On the lead up to the Championships I have written a preview piece for Badminton Europe which you can read by clicking HERE and remember to follow BE on Facebook and on twitter (@EuropeBEC) for the latest news and gossip from Ramenskoe and don’t forget the hashtag #EMTC13 with all your tweets.

Let the games begin.

Top step of the podium at last.

Top step of the podium at last.

In general the perception of us Irish around the world is that of a beer guzzling bunch of happy go lucky fly by nighters living on an Island which for most part acts as a windshield for the rest of Europe.

Being Irish I know that in many ways we are the orchestrators of that perception ourselves and in an even more twisted way we have prospered with that Identity for decades. In the same way that the fairytales and fables of fairies and leprechauns are myth so too are these perceived views of my homeland.

However one thing I can say we are with my hand on my heart is that we are a nation of begrudgers. It has been inbuilt into our DNA to scorn fellow Irishmen that are seen to be doing well or achieving success in their field both home and away unless of course there is something to be gained from the obligatory hand shake that always makes for a good photo opportunity.

With all the doom and gloom of the global recession and the press that Ireland has got over the past 6 years anything that we achieve as a nation or indeed any of us achieve as individuals personally should be applauded and if nothing else be a source of great national pride. This goes for any nation around the globe but as a Irishman success comes to the very few and knowing someone who has achieved something is even more rare.

That is why last Sunday, when the majority of Irish people were eating Sunday dinner and even worse the majority of Irish people who claim to love badminton were doing whatever they do on Sundays, one of Irelands own finally achieved something great that he has dreamt about since he was 14 years old.

The headline for this article pretty much gives the scenario away but Scott Evans achieved what was fated to him by winning his first International title and more so he did it on home soil.

For those of you that don’t know Scott had been for so many years the nearly man of the European circuit. 6 previous final appearances and only 6 runners up spots to show for it. Many have questioned his attitude and after what was probably the worst 18 months of his career many doubted he would ever get the chance again.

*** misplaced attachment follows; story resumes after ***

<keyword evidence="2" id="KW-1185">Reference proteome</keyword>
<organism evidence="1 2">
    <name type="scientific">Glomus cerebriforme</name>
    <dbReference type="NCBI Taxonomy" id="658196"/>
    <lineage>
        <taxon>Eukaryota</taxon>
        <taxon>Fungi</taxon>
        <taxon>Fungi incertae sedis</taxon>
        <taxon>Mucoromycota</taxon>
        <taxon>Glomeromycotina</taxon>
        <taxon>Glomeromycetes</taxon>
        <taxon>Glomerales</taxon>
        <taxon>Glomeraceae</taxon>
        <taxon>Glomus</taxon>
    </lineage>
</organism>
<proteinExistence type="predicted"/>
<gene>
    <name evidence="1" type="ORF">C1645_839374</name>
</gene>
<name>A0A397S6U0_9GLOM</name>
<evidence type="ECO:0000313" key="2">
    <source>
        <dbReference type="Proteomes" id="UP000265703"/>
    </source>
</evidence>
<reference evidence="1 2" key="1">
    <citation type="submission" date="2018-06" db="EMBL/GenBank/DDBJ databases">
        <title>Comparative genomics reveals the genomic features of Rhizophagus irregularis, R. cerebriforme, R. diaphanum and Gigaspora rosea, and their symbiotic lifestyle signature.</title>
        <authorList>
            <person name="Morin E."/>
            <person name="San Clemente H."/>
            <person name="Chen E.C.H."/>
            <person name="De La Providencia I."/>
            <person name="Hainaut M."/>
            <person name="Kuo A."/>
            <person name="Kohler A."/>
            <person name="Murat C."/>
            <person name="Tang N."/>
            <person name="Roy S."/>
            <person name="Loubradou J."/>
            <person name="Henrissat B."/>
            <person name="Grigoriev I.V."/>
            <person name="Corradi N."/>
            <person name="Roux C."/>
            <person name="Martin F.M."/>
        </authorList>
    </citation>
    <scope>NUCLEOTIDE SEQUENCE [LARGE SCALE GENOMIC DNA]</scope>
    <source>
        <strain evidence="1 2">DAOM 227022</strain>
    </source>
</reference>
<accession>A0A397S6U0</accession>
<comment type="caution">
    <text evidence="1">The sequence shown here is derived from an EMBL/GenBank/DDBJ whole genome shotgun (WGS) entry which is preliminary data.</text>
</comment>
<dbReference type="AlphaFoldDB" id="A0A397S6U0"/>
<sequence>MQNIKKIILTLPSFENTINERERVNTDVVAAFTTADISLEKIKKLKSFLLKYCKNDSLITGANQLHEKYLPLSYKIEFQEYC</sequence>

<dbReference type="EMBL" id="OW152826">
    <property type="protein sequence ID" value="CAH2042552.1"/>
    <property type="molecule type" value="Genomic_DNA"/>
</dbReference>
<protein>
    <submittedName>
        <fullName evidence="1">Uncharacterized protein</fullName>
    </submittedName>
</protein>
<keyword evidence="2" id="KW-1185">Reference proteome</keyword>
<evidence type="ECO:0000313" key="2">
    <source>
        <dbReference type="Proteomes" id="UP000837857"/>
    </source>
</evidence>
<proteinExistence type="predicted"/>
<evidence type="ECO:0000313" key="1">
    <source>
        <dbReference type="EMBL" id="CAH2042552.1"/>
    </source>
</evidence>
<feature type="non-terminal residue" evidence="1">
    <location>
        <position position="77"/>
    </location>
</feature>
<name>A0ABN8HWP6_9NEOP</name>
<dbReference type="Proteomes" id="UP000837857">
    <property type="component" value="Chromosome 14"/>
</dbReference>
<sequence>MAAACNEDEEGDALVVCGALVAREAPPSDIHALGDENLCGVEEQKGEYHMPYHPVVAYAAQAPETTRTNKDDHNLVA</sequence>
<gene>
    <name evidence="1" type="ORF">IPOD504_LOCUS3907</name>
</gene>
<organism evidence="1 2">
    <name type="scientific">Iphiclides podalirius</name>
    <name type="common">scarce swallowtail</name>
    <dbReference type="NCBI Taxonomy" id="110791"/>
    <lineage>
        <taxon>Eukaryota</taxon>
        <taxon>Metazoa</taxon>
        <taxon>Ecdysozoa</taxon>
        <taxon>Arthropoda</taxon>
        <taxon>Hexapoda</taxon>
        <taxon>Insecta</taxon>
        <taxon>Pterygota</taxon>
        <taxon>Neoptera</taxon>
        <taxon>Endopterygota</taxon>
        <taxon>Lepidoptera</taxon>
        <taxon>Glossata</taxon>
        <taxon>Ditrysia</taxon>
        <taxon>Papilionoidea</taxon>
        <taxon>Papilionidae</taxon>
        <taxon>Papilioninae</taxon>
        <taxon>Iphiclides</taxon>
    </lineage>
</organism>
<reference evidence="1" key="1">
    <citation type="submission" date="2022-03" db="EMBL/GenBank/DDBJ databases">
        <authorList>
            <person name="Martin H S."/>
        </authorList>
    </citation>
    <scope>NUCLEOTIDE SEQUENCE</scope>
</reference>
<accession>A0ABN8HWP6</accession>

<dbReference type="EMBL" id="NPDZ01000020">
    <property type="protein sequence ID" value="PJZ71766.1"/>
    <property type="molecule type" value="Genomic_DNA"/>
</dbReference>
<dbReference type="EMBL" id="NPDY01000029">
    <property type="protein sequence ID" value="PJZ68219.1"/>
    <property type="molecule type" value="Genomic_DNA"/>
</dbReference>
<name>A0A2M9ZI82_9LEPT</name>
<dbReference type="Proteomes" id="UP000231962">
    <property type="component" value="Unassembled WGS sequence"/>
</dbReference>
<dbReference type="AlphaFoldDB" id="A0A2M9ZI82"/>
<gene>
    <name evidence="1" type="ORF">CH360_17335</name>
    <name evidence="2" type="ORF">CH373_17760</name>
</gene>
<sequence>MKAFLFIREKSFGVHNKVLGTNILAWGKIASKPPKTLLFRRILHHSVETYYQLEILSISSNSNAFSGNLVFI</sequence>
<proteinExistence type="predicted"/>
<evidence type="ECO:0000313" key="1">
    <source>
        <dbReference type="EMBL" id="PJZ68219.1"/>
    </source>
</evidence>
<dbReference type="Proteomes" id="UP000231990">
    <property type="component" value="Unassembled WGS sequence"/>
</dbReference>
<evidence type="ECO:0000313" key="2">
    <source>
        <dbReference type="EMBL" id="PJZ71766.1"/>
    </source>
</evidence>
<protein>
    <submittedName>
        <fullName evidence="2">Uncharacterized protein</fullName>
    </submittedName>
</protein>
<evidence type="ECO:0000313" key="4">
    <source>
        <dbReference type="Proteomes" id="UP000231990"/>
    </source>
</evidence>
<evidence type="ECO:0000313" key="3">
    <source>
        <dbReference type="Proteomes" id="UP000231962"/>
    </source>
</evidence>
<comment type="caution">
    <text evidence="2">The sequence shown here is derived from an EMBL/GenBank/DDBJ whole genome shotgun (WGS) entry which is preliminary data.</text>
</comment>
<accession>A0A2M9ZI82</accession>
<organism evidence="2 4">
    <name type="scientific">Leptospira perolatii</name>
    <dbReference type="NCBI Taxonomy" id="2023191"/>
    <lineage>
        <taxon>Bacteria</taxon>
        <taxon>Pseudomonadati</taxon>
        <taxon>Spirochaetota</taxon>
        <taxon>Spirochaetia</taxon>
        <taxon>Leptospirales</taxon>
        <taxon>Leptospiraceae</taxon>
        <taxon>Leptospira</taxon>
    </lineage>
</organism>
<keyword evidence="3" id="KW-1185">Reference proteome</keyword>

I was fortunate or unfortunate to witness three of those losses and there is not much that can be said or done to console any player that has failed at the final hurdle. I particularly remember the instance in Lithuania in 2011 where Scott lost in the final to Kestutis Navickas and the podium photograph itself tells the whole story. Another near miss was in Manchester at the European championships when Scott was within one point of winning a medal. These occasions are stamped in my brain forever.

But that was a different Scott Evans on that occasion. Any time I have seen Scott before a final there has been so many nerves and almost a niggling agitation. This time in Dublin there was calmness and in a way I have never seen before Scott was the guy who was more relaxed than anyone else in the hall.

Picture tells the tale. Lituanian loss.

Picture tells the tale. Lituanian loss.

Prior to the finals I had interviewed Scott in each of the victories and he was the one talking me through the interview and giving off the calming vibes when usually it is the other way around.

The final itself was not a classic and it is fair to say the Scott pretty much dominated the match as he had dominated his side of the draw for the whole tournament. The Dundrum man took his time to put young Frenchman Lucas Corvee away in the end but as the memory of Lithuania and Manchester are etched in my mind forever so are the scenes that followed Scott’s match winning shot in Dublin last Sunday 9th December 2012.

Immediately Scott turned to his mum, who has been there and seen it all with Scott, as she ran onto the court to embrace and congratulate her son in only the way a proud mother can. The release of emotion was immense and it was difficult for me to hold my emotions back while commentating on TV. (watch the winning point by clicking HERE)

Scott had finally done it; he had finally won a tour event and won it with style.  In a strange way the six defeats could only have served to have been a motivation and catalyst for the win and made this victory all the more sweet.

My only regret on the day is not to have been in the position to shoot the photograph of that epic moment but I can say I was there and witnessed his greatest moment to date. If anyone is in doubt about how much the win meant to Scott Evans take a look at his post match interview where I had to literally cut the discussion short as Scott struggled with his emotions.  Click HERE for interview

All that is left for me to say is that from a person who has witnessed so many bad moments in Scott’s career to be there to witness his maiden victory was a heart warming experience. Maybe now this can be the catalyst for Scott to go and add more titles and leave a legacy as a multiple tour winner. I hope he does this and I believe he can. This victory can only serve to be a watershed and the monkey that has been on his back for so long has been set free.

A proud Irish badminton nut.

Hostess’s with Mostess

Monday after a circuit tournament for me usually mean tying up some loose ends and thinking ahead to the next trip doing the job I love to do. Today is somewhat different as I find myself still engaged with the tournament I have just come from and thinking to myself how lucky I am to have been involved in what is now the new benchmark in circuit tournaments.